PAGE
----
In Michigan, there’s a surge in absentee ballot requests during the pandemic 

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A little over 1.5 million absentee ballot applications have been filled out by voters and returned ahead of the Aug. 4 primary election, a significant spike up from 429,130 received by this same time in 2016, according to the secretary of state’s office.  

Data from the Michigan Department of State shows voters are more widely choosing to vote absentee. The uptick comes in the midst of the COVID-19 pandemic and two years after Michigan residents approved in November 2018 a ballot measure to amend the state Constitution and expand access to voting. One of the measure’s eight policies is that voters can vote absentee without providing an explanation.

Secretary of State Jocelyn Benson said 7.7 million registered voters in the state have been mailed a ballot application, plus instructions on how to vote from home. More than 1.4 million voters who applied to vote by mail received their ballot by the end of Tuesday, 28 days ahead of the state primary. In comparison, 410,804 people received a ballot in that same time frame in 2016. 

Vote-by-mail applications will be sent to all Michiganders for 2020 elections

Benson, who supports absentee voting, said in a news release that Michigan residents are exercising their right to vote from home with “enormous enthusiasm.”

So far, 109,199 completed 2020 ballots have been returned — close to double the 57,144 ballots returned by the same point in 2016. 

This year, elections are taking place in concurrence with the COVID-19 pandemic — something that’s calling into question the safety of in-person voting at physical jurisdictions. The ballot applications from Benson’s office were distributed using $4.5 million in COVID-19 federal relief funds that have already come to the state.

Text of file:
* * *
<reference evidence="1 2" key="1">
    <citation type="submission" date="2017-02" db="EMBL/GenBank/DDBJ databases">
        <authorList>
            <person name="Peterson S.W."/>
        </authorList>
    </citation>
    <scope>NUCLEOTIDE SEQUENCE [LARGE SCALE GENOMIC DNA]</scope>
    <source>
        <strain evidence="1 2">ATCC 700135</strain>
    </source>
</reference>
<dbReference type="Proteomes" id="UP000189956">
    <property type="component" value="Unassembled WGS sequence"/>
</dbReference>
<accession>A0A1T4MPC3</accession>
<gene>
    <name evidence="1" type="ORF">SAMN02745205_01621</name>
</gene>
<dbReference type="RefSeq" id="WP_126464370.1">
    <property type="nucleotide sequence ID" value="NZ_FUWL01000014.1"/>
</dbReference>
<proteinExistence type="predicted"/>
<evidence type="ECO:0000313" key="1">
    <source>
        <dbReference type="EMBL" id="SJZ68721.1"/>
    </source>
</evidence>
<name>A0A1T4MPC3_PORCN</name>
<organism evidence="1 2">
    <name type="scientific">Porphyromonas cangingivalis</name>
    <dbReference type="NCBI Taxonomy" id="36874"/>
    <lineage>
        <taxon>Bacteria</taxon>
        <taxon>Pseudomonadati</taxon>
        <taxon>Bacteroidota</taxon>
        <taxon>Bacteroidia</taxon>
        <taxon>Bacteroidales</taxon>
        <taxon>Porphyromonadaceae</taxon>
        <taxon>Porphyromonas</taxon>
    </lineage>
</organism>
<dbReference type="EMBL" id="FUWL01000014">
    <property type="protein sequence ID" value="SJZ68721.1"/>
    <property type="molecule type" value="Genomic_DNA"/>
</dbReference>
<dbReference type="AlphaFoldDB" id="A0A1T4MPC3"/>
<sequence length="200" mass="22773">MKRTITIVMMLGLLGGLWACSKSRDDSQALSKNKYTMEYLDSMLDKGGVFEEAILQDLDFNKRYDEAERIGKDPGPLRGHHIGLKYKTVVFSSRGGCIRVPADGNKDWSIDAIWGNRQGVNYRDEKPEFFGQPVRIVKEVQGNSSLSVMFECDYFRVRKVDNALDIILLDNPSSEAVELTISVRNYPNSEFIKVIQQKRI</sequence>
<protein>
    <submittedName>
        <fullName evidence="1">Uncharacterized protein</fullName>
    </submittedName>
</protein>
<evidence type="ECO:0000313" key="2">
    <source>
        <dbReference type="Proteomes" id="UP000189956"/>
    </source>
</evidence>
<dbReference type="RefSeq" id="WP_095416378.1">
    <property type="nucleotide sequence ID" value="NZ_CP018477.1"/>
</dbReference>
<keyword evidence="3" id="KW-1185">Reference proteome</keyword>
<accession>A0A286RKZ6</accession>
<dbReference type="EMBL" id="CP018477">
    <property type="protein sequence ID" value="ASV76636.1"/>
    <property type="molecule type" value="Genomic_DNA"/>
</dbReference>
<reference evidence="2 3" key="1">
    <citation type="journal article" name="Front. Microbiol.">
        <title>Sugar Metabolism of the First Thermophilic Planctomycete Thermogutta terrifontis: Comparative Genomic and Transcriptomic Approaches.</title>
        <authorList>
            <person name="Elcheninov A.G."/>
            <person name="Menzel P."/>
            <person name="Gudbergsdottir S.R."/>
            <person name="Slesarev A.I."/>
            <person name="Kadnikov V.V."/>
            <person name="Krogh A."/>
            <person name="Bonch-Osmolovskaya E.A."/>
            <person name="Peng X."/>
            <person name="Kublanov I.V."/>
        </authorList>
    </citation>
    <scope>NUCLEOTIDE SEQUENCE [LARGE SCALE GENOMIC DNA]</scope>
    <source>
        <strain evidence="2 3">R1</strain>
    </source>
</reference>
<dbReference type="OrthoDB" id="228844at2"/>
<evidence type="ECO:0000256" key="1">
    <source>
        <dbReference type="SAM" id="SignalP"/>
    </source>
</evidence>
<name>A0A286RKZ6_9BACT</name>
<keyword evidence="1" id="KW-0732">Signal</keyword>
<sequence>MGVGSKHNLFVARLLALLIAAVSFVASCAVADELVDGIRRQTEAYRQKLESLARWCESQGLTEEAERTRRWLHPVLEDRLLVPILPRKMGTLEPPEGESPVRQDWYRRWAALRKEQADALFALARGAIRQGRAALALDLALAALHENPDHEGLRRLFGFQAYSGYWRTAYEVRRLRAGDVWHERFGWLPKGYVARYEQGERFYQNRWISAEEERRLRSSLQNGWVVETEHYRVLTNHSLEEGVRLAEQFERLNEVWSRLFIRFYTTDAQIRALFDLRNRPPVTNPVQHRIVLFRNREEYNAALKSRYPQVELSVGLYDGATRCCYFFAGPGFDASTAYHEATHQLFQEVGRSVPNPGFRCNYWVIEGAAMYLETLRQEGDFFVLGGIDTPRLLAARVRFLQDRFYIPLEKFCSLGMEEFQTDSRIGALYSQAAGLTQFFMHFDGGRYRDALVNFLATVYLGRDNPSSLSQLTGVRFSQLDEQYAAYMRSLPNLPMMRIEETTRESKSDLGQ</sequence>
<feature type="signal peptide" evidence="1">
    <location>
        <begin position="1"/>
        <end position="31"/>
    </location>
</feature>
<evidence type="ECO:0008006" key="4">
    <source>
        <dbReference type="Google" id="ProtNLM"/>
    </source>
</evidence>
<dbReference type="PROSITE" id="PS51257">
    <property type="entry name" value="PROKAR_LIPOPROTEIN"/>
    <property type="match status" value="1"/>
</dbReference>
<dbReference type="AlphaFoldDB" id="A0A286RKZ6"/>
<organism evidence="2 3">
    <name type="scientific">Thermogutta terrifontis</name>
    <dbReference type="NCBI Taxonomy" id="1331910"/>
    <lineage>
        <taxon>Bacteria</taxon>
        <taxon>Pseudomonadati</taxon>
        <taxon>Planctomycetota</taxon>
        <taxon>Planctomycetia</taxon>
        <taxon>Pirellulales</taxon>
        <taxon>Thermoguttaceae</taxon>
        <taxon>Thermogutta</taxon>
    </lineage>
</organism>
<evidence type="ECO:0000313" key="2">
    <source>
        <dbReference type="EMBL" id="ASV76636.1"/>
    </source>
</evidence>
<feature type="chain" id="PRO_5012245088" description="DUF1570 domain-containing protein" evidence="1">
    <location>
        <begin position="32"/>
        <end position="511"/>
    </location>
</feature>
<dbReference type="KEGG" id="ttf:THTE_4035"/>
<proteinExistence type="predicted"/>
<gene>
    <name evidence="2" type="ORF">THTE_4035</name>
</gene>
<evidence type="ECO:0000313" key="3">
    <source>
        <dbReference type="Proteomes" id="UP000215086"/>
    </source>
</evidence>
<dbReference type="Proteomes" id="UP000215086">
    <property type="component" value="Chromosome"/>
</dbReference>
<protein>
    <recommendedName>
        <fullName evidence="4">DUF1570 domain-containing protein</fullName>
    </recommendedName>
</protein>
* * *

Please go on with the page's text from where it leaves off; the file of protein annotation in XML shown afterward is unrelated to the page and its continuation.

“This significant increase in those requesting to vote by mail already this year confirms they recognize that this option is a safe, secure and convenient way for them to ensure their voices are heard, even in the midst of the coronavirus pandemic,” Benson added.

Benson, a Democrat, said in May she opted for vote-by-mail applications to decrease COVID-19 public health risks posed by voting in-person. That same month, she faced criticism from President Donald Trump over absentee voting.

Updated: Benson counters Trump’s inaccurate voting tweet: ‘We sent applications, not ballots’

Trump — who first incorrectly tweeted an assumption that the Secretary of State was sending actual ballots to voters, deleted it, and issued a new one attacking the applications mailings — called Benson “rogue” and threatened to “hold up funding” to the state if it uses the option. 

In her response to Trump’s second tweet, Benson reiterated her authority to make sure voters know their options for voting, adding that “every Michigan registered voter has a right to vote by mail.”

The president has levied a number of attacks on voting by mail in recent months and claimed, without evidence, that it helps Democrats, even though it’s an option he’s used, as the Advance previously reported.

Registering to vote

Voters can also ask for absentee ballots online at the Michigan Voter Information Center. Individuals can also find clerk information, polling locations and steps on how to register to vote on the website. 

If someone wants to vote but doesn’t know how to start the process, the SOS’s office has an online step-by-step guide for registering. The deadline to register to vote in Michigan’s Aug. 4 primary election is July 20.